The body is always going to have a survival instinct about it, so worry and anxiety are going to be a part of our daily life. But there are deeper movements and practices that allow us to self-regulate even when we realize things are out of control. —Richard Miller
As the world spins at a dizzying new speed and brings unprecedented change, we at iRest remain dedicated to offering resources for your health, well-being, and peace. In light of current events, we have canceled all in-person events through May 1st. Yet last week, we hosted the first of an ongoing series of free online meditation and discussion forums. Facilitated by Richard Miller and Stephanie Lopez, these live-streamed events are being held twice weekly each Tuesday and Thursday and include the opportunity for you to ask questions about how to cope with the new realities we all face.
In the first session, a range of concerns arose from curious practitioners from around the world, and together with insight from Richard and Stephanie, we held these questions. Below are some of the highlights:
Q: The news is overwhelming. How do we stay informed yet positive?
Many of us are indeed preoccupied with the constant tick of our news feeds. As the mind registers yet more urgent information, it becomes highly activated and distant from the body. Not only is social media addiction very real, says Stephanie, but we humans have a hard-wired predilection to gravitate toward fear. “We tend to run toward anxiety.”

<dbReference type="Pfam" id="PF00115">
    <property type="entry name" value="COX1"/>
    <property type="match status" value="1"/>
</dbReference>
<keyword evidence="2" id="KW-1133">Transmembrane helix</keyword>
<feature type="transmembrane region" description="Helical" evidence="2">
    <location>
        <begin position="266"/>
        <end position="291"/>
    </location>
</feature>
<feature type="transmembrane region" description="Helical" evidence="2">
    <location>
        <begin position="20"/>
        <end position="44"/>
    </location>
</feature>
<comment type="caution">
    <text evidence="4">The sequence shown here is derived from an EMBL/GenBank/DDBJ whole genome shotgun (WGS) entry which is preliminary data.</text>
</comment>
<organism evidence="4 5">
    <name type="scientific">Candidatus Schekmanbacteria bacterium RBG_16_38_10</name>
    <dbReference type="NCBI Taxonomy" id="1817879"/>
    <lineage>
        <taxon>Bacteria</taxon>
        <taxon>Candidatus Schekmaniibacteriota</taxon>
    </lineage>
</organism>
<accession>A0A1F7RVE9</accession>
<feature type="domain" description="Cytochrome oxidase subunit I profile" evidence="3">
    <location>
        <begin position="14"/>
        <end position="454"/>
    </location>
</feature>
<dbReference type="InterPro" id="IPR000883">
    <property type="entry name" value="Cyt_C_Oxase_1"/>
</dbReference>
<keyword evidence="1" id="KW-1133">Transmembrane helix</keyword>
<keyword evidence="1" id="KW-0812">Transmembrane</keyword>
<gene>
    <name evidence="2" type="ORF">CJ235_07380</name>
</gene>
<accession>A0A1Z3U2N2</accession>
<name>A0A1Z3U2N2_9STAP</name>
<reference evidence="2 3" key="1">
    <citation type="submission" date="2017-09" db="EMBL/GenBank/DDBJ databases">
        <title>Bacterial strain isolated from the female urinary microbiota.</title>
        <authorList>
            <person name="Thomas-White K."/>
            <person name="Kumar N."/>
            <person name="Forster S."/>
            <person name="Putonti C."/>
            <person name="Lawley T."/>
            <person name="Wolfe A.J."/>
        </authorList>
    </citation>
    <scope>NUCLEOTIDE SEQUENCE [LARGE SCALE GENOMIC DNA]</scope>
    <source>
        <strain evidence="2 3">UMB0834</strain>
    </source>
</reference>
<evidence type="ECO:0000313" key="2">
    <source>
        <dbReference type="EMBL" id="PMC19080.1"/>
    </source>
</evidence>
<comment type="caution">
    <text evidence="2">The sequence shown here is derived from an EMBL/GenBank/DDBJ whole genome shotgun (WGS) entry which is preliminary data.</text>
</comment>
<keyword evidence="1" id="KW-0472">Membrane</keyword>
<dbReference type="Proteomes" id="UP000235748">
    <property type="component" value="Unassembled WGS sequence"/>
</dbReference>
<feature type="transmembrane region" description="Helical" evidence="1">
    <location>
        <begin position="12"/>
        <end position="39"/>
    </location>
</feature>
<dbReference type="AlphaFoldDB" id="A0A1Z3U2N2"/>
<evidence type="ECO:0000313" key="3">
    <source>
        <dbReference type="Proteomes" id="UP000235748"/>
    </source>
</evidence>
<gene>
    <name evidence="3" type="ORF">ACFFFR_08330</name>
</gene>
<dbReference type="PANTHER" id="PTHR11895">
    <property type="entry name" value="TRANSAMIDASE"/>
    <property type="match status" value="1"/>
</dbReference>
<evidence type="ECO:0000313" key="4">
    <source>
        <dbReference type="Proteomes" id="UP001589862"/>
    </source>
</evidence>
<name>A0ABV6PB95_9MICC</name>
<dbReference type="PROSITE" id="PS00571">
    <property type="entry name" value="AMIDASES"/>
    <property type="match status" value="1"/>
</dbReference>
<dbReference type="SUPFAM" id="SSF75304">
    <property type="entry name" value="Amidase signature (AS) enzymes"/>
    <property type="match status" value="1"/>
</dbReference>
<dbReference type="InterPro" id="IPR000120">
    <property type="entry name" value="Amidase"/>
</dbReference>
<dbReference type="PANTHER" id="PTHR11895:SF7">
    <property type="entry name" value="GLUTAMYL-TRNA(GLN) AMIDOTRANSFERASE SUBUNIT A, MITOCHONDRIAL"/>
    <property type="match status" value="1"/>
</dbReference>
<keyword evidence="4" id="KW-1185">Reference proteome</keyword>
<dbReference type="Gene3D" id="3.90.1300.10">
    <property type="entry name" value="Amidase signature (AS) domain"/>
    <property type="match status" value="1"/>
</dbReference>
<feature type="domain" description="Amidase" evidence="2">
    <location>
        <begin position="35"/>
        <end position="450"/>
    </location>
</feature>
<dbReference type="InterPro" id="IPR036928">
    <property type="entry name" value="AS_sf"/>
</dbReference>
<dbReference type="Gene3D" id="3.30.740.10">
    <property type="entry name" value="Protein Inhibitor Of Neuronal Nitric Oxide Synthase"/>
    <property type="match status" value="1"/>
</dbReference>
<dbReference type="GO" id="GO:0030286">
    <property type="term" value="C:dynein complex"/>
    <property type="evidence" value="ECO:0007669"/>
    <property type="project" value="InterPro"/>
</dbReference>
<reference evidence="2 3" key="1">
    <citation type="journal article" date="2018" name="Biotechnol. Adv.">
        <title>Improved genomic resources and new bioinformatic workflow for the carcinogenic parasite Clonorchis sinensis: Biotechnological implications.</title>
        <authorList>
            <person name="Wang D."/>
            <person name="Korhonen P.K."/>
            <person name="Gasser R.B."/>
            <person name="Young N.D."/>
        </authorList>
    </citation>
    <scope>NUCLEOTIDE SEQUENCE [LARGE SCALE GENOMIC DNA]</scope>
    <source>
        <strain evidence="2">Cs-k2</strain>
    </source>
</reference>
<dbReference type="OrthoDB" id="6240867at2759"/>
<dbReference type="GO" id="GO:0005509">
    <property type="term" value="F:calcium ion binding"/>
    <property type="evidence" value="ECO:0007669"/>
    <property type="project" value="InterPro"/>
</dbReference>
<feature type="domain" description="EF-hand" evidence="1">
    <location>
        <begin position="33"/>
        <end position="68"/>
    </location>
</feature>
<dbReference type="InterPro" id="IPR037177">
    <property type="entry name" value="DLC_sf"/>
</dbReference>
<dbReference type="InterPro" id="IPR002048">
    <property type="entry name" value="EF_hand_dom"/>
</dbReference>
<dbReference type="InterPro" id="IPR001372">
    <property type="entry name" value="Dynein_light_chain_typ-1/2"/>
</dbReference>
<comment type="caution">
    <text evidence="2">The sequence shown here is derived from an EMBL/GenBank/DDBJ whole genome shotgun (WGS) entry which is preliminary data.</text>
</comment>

With what Richard calls “little and often” interventions, we can integrate small acts to cultivate calm and nourish our Inner Resource throughout each day.
- Tune into the breath.
- Take breaks from your phone or computer. Wash the dishes, take a walk, dance around the living room.
- Open your senses: Inhale the aromas of spring, sip a flavorful tea, or listen to some favorite music.
As well, offers Stephanie, developing a practice of BodySensing allows us to more readily reconnect with the body and create ease.
Q: How can we support loved ones and community in this difficult time?
One of the very best ways to help ease the anxiety and pain of others is by simply allowing them to feel seen and heard. We do this not by changing and fixing our loved ones, but with the art of listening and presence.
Q: How do I cope with the strangeness of quarantine?
The circumstances of quarantine are certainly unusual and seem far from ideal. Yet we can nourish joy and peace and equanimity even when things are rough around us. This challenging time brings the opportunity for us to nourish skills at the core of our being. While we struggle with adapting to the reality of quarantine, we might consider setting up a home retreat that brings calm and ease. We’ll be talking more in the future about creating a home retreat in future posts, so stay tuned.
We remain dedicated to supporting you in this challenging time. If you'd like to join us for a future live-session with Richard or Stephanie, or sign up to recieve recordings of each sessions as they become available, kindly click here. Meanwhile, you can rewatch this specific session here!